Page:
A sheet of carbon paper, with the coating side down. 

The manufacture of carbon paper was formerly the largest consumer of montan wax. In 1954 the Columbia Ribbon & Carbon Manufacturing Company filed a patent for what became known in the trade as solvent carbon paper: the coating was changed from wax-based to polymer-based.

The manufacturing process changed from a hot-melt method to a solvent-applied coating or set of coatings. It was then possible to use polyester or other plastic film as a substrate, instead of paper, although the name remained carbon paper.

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Wednesday, 30 September 2015

Liquid water flows on today's Mars: NASA confirms evidence

New findings from NASA's Mars Reconnaissance Orbiter (MRO) provide the strongest evidence yet that liquid water flows intermittently on present-day Mars.

Using an imaging spectrometer on MRO, researchers detected signatures of hydrated minerals on slopes where mysterious streaks are seen on the Red Planet. These darkish streaks appear to ebb and flow over time. They darken and appear to flow down steep slopes during warm seasons, and then fade in cooler seasons. They appear in several locations on Mars when temperatures are above minus 10 degrees Fahrenheit (minus 23 Celsius), and disappear at colder times.

Martian slopes. Credit: NASA/JPL-Caltech/Univ. of Arizona

"Our quest on Mars has been to 'follow the water,' in our search for life in the universe, and now we have convincing science that validates what we've long suspected," said John Grunsfeld, astronaut and associate administrator of NASA's Science Mission Directorate in Washington. "This is a significant development, as it appears to confirm that water -- albeit briny -- is flowing today on the surface of Mars."

These downhill flows, known as recurring slope lineae (RSL), often have been described as possibly related to liquid water. The new findings of hydrated salts on the slopes point to what that relationship may be to these dark features. The hydrated salts would lower the freezing point of a liquid brine, just as salt on roads here on Earth causes ice and snow to melt more rapidly. Scientists say it's likely a shallow subsurface flow, with enough water wicking to the surface to explain the darkening.

"We found the hydrated salts only when the seasonal features were widest, which suggests that either the dark streaks themselves or a process that forms them is the source of the hydration. In either case, the detection of hydrated salts on these slopes means that water plays a vital role in the formation of these streaks," said Lujendra Ojha of the Georgia Institute of Technology (Georgia Tech) in Atlanta, lead author of a report on these findings published Sept. 28 by Nature Geoscience.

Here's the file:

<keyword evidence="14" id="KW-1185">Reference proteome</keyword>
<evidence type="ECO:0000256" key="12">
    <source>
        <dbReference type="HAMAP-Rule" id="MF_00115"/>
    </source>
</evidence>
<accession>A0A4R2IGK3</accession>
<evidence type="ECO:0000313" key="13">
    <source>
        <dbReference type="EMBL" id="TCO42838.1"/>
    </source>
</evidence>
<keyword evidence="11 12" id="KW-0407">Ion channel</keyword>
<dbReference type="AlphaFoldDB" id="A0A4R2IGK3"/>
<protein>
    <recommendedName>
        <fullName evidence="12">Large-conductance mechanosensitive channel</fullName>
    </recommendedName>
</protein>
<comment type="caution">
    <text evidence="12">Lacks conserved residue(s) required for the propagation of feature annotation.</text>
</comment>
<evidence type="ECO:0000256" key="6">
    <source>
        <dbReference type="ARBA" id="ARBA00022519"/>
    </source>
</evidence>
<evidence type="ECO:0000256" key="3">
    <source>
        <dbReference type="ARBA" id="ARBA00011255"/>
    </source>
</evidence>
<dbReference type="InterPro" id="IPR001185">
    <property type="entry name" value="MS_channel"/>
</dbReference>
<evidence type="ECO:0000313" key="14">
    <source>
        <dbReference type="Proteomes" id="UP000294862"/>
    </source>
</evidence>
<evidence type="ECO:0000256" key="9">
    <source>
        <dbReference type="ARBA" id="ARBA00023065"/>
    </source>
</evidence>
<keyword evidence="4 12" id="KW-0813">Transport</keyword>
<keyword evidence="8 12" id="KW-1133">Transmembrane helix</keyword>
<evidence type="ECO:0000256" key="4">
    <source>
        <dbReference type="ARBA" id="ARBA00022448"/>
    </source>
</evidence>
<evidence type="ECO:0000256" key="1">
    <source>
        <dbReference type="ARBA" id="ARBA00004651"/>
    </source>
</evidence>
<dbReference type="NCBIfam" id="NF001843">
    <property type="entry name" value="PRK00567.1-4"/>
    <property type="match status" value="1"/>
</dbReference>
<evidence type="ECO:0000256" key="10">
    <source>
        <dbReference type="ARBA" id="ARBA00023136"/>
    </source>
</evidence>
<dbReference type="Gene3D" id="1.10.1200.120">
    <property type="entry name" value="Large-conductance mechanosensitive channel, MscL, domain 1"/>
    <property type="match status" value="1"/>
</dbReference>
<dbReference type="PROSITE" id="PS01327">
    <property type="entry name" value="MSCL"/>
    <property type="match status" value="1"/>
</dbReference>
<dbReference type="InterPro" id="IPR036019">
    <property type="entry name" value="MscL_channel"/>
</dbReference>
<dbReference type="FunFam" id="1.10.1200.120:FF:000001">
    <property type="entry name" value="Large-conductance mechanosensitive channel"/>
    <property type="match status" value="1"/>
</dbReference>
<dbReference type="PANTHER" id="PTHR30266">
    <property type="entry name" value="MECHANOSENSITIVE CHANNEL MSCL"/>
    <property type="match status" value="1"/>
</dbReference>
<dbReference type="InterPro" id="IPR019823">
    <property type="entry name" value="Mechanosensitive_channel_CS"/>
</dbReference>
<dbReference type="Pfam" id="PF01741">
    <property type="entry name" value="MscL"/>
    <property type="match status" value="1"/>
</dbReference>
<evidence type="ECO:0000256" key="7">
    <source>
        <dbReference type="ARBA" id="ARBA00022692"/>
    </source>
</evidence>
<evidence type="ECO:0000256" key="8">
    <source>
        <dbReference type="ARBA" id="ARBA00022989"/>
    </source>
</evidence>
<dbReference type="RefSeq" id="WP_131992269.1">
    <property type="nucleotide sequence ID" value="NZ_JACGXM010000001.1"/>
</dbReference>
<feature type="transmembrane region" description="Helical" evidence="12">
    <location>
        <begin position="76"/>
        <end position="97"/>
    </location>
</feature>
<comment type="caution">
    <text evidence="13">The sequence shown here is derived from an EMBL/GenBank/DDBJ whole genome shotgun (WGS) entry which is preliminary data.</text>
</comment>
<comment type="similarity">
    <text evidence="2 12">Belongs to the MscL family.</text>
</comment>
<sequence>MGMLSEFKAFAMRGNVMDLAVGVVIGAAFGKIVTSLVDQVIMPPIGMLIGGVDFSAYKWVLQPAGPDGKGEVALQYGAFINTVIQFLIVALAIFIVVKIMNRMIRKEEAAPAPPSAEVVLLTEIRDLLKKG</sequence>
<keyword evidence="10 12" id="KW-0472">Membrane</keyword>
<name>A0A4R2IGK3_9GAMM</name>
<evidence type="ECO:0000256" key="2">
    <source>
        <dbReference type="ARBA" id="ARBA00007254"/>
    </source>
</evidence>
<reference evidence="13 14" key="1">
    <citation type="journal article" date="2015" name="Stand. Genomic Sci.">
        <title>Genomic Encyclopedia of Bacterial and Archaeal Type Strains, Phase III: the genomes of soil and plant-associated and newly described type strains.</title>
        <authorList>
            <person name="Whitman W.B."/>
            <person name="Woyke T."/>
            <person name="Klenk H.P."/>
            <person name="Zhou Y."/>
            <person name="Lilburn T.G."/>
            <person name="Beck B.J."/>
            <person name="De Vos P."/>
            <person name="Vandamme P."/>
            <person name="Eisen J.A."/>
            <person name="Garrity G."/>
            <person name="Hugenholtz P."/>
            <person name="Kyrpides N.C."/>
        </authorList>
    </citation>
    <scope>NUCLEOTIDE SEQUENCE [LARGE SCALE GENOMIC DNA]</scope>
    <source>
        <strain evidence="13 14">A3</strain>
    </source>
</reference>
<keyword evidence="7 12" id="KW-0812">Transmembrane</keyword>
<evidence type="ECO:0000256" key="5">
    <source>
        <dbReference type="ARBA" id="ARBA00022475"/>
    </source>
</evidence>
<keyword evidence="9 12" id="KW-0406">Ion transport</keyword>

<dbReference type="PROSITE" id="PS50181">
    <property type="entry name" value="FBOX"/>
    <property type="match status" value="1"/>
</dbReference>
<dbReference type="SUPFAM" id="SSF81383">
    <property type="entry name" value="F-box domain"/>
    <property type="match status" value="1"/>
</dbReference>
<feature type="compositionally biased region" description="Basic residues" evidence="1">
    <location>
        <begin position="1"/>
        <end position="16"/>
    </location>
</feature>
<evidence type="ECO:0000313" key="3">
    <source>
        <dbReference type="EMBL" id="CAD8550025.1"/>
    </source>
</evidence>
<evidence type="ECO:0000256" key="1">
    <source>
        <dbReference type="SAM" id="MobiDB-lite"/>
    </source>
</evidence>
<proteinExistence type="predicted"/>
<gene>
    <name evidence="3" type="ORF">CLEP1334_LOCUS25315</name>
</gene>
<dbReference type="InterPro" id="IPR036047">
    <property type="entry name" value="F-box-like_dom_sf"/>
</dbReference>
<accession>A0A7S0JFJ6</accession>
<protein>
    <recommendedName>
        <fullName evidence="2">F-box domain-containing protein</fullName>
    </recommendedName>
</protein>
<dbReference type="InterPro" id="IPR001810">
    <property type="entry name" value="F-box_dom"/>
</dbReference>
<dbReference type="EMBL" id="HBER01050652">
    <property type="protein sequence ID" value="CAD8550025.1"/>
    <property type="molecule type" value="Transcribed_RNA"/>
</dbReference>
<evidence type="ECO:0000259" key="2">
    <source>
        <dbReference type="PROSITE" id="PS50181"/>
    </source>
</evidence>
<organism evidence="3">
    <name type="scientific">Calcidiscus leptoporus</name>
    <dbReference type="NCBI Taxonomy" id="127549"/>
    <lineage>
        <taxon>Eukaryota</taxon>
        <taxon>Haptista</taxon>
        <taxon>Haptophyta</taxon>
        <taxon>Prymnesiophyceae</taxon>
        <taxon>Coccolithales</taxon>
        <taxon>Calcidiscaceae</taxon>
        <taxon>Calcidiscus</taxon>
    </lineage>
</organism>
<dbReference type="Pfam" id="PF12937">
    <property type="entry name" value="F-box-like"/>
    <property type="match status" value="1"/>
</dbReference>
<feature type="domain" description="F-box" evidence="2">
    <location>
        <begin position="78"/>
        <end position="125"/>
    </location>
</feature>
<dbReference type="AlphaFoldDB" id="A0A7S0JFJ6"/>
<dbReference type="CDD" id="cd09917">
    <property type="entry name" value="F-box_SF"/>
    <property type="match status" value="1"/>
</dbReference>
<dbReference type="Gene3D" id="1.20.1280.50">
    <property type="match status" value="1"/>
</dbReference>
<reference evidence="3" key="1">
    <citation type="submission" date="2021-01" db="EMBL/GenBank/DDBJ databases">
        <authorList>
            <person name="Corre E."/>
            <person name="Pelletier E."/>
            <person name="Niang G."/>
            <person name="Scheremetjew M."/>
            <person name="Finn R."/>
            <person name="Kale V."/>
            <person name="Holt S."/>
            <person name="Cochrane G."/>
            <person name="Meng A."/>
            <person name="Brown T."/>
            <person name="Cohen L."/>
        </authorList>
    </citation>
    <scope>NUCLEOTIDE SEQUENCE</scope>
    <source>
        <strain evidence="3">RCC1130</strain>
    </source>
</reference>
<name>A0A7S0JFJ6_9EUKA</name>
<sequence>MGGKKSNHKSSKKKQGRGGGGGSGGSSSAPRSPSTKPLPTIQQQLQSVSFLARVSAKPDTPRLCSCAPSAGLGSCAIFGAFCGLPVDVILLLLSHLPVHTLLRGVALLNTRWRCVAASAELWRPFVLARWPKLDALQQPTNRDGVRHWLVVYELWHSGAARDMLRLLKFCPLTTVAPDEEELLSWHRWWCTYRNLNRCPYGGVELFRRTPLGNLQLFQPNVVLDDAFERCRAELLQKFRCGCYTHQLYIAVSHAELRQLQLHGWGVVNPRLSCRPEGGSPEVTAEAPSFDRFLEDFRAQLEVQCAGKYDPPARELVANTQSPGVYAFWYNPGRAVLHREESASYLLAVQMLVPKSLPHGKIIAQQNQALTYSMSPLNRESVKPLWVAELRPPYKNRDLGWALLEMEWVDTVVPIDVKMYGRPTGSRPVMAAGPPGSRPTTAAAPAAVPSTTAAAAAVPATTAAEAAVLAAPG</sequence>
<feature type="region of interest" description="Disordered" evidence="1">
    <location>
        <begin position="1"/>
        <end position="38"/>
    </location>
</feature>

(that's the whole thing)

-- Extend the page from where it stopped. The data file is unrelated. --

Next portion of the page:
Ojha first noticed these puzzling features as a University of Arizona undergraduate student in 2010, using images from the MRO's High Resolution Imaging Science Experiment (HiRISE). HiRISE observations now have documented RSL at dozens of sites on Mars. The new study pairs HiRISE observations with mineral mapping by MRO's Compact Reconnaissance Imaging Spectrometer for Mars (CRISM).

The spectrometer observations show signatures of hydrated salts at multiple RSL locations, but only when the dark features were relatively wide. When the researchers looked at the same locations and RSL weren't as extensive, they detected no hydrated salt.

Ojha and his co-authors interpret the spectral signatures as caused by hydrated minerals called perchlorates. The hydrated salts most consistent with the chemical signatures are likely a mixture of magnesium perchlorate, magnesium chlorate and sodium perchlorate. Some perchlorates have been shown to keep liquids from freezing even when conditions are as cold as minus 94 degrees Fahrenheit (minus 70 Celsius). On Earth, naturally produced perchlorates are concentrated in deserts, and some types of perchlorates can be used as rocket propellant.

Perchlorates have previously been seen on Mars. NASA's Phoenix lander and Curiosity rover both found them in the planet's soil, and some scientists believe that the Viking missions in the 1970s measured signatures of these salts. However, this study of RSL detected perchlorates, now in hydrated form, in different areas than those explored by the landers. This also is the first time perchlorates have been identified from orbit.

MRO has been examining Mars since 2006 with its six science instruments.
"The ability of MRO to observe for multiple Mars years with a payload able to see the fine detail of these features has enabled findings such as these: first identifying the puzzling seasonal streaks and now making a big step towards explaining what they are," said Rich Zurek, MRO project scientist at NASA's Jet Propulsion Laboratory in Pasadena, California.

For Ojha, the new findings are more proof that the mysterious lines he first saw darkening Martian slopes five years ago are, indeed, present-day water.

"When most people talk about water on Mars, they're usually talking about ancient water or frozen water," he said. "Now we know there's more to the story. This is the first spectral detection that unambiguously supports our liquid water-formation hypotheses for RSL."

The discovery is the latest of many breakthroughs by NASA's Mars missions.

"It took multiple spacecraft over several years to solve this mystery, and now we know there is liquid water on the surface of this cold, desert planet," said Michael Meyer, lead scientist for NASA's Mars Exploration Program at the agency's headquarters in Washington. "It seems that the more we study Mars, the more we learn how life could be supported and where there are resources to support life in the future."